What Does it Mean for Missionaries to Go?

In Acts 1:8, Jesus describes going to “Jerusalem and in all Judea and Samaria, and to the end of the earth.” What does this mean for us today? 

Here are some ways those mission fields have been described:

  • “Jerusalem” ministry is to those who are located nearby and hold commonalities in culture and socioeconomic status.
  • “Judea” may be people who are similar in culture but live far away. 
  • “Samaria” are those who are very different in culture or socioeconomic status but live nearby.
  • The “End of the Earth” is where the people live far away and have almost nothing in common.

Missionaries who are sent out or go for the primary purpose of evangelizing largely unreached people groups at “the End of the Earth” are placing themselves in a window of the world where most have never heard the name of Jesus Christ. We see this example in the Apostle Paul. Think prison, snake bites, and shipwrecks.

Missionaries go to spiritually dark, often hostile places in the world, leaving the comforts of home behind, for the sake of hoping to introduce people to the good news they have never heard and plant gospel communities. Hoping - because there are no guarantees. And often they are families bringing children with them. Modern day missionaries leave their home, extended family, friends, church, comfort, good schools, good health care, choices for their children, safe peers, grandparents, and holiday dinners. There is a toll, a cost to this type of service. And some even bear the burden of a prison cell for the sake of the gospel.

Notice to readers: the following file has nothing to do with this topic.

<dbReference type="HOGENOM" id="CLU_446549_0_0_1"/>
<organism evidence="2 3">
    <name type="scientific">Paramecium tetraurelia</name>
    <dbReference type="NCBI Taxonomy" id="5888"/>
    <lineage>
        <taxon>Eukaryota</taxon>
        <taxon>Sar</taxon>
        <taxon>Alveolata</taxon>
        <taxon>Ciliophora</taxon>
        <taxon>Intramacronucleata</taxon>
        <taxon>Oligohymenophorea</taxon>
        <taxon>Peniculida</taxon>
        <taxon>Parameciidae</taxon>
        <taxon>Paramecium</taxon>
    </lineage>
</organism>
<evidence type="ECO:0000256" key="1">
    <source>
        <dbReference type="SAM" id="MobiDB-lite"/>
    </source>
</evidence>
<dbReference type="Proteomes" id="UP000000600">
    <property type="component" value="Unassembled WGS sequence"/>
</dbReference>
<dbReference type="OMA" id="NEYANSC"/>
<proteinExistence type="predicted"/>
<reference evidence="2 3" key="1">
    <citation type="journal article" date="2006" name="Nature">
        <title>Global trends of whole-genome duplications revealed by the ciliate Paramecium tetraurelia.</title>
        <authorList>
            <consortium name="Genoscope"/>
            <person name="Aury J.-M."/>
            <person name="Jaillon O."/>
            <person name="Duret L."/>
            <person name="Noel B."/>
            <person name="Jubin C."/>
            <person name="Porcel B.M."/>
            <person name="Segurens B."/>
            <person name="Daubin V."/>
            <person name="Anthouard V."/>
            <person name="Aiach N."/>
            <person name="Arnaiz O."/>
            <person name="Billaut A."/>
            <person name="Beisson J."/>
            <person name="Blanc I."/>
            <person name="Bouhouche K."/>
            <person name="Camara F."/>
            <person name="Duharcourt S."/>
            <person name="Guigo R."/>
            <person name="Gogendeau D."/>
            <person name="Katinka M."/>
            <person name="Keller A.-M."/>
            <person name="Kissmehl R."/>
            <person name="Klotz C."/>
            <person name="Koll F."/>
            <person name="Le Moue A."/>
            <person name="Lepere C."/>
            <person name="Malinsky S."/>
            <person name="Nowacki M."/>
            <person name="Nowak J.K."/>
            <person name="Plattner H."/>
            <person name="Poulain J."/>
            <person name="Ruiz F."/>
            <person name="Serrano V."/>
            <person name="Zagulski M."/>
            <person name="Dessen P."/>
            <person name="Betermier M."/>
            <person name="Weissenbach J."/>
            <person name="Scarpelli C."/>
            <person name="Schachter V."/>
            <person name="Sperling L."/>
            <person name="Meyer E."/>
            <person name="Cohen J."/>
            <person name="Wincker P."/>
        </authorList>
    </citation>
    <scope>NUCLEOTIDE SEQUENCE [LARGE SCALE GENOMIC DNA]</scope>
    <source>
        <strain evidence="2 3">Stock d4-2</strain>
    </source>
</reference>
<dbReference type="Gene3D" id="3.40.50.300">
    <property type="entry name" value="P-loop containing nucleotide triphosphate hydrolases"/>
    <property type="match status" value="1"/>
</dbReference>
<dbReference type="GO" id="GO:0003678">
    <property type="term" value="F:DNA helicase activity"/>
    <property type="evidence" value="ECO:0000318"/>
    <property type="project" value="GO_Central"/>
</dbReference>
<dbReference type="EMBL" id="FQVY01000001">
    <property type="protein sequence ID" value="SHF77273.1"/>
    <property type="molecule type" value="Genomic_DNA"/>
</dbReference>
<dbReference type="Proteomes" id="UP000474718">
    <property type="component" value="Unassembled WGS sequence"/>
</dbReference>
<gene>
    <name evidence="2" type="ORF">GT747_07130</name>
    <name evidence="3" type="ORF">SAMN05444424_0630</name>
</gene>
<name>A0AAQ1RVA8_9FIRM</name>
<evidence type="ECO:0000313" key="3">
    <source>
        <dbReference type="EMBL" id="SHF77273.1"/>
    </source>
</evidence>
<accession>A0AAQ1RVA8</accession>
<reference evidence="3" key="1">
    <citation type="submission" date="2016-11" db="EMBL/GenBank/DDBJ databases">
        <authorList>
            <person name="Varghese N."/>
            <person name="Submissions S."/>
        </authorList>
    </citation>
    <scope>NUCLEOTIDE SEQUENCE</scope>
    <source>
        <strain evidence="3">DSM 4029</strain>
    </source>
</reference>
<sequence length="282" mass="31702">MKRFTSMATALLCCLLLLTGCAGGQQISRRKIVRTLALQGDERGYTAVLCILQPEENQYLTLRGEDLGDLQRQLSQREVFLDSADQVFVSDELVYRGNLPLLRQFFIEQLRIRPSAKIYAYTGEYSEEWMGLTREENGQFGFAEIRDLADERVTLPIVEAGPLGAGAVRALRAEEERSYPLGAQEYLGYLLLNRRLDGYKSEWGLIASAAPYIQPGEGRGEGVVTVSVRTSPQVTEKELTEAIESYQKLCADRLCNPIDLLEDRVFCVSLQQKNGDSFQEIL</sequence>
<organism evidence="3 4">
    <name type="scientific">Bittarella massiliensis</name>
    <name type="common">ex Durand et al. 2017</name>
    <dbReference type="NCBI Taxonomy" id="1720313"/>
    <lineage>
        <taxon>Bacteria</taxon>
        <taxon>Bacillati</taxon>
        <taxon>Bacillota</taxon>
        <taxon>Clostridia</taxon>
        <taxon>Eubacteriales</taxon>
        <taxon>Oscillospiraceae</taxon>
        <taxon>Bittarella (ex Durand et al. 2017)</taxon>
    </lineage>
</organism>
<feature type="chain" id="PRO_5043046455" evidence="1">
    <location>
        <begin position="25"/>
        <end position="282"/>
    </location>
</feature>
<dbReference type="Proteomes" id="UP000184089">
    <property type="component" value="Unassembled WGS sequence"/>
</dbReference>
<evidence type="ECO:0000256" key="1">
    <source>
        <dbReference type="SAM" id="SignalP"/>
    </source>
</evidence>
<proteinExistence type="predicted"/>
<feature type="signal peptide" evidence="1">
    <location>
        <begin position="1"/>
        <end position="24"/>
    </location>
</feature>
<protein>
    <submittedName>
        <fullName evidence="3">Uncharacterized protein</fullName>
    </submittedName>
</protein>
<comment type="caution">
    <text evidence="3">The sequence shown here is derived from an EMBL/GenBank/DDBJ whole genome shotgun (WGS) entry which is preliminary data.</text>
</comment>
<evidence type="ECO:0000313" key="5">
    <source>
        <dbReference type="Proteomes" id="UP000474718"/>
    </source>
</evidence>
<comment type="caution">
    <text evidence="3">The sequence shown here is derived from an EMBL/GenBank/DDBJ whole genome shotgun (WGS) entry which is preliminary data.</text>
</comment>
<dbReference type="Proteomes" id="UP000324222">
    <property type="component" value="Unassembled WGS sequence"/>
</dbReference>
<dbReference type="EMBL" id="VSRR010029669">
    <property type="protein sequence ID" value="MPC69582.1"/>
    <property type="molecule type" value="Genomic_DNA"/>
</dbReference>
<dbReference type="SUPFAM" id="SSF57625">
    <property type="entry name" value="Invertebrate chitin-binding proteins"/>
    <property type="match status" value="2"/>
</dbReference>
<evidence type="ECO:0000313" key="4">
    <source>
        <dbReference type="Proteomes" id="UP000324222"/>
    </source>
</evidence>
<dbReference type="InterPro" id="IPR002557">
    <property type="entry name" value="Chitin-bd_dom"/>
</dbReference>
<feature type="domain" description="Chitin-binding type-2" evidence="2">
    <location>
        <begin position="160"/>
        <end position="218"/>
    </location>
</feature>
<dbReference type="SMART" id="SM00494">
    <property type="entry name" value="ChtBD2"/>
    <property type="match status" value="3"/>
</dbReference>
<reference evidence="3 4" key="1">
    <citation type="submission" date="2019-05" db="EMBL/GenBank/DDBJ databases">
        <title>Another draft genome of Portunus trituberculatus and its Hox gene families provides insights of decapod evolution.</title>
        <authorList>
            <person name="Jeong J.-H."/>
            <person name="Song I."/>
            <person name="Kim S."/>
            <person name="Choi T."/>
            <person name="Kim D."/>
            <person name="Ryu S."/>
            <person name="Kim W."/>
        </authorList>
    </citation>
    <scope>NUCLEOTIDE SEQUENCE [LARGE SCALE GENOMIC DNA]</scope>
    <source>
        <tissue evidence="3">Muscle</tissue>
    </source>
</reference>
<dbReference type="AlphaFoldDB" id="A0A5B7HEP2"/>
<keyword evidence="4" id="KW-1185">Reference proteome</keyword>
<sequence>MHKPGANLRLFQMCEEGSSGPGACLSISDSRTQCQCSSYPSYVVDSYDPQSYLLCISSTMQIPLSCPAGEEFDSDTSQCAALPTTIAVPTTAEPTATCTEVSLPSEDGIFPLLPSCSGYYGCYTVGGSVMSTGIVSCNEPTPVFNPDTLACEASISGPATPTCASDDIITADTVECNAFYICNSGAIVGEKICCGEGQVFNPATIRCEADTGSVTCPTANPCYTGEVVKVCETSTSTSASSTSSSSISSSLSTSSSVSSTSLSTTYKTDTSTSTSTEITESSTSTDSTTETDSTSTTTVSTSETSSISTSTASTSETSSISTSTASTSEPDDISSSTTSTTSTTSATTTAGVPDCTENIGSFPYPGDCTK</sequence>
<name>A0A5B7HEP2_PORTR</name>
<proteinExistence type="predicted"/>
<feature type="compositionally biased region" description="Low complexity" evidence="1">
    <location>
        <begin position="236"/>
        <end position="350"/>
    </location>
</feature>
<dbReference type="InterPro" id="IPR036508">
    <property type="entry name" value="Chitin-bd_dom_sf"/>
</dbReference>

What about Those Who Stay?

What does this mean for the rest of us? Are we excused from the calling of the Great Commission? “Not every church member will be a missionary, but every church member can be involved in this work of sending, training, assessing, and confirming,” Tyler stated. We are all under the mission.

AsJohn Piper explains, to belong to Jesus is to embrace the nations. “That means that there are no coasters. There are no people who say, ‘Missions is not my thing,’” Piper said. “You can be a goer, you can be a sender, or you can be disobedient. There is no other option but those three.”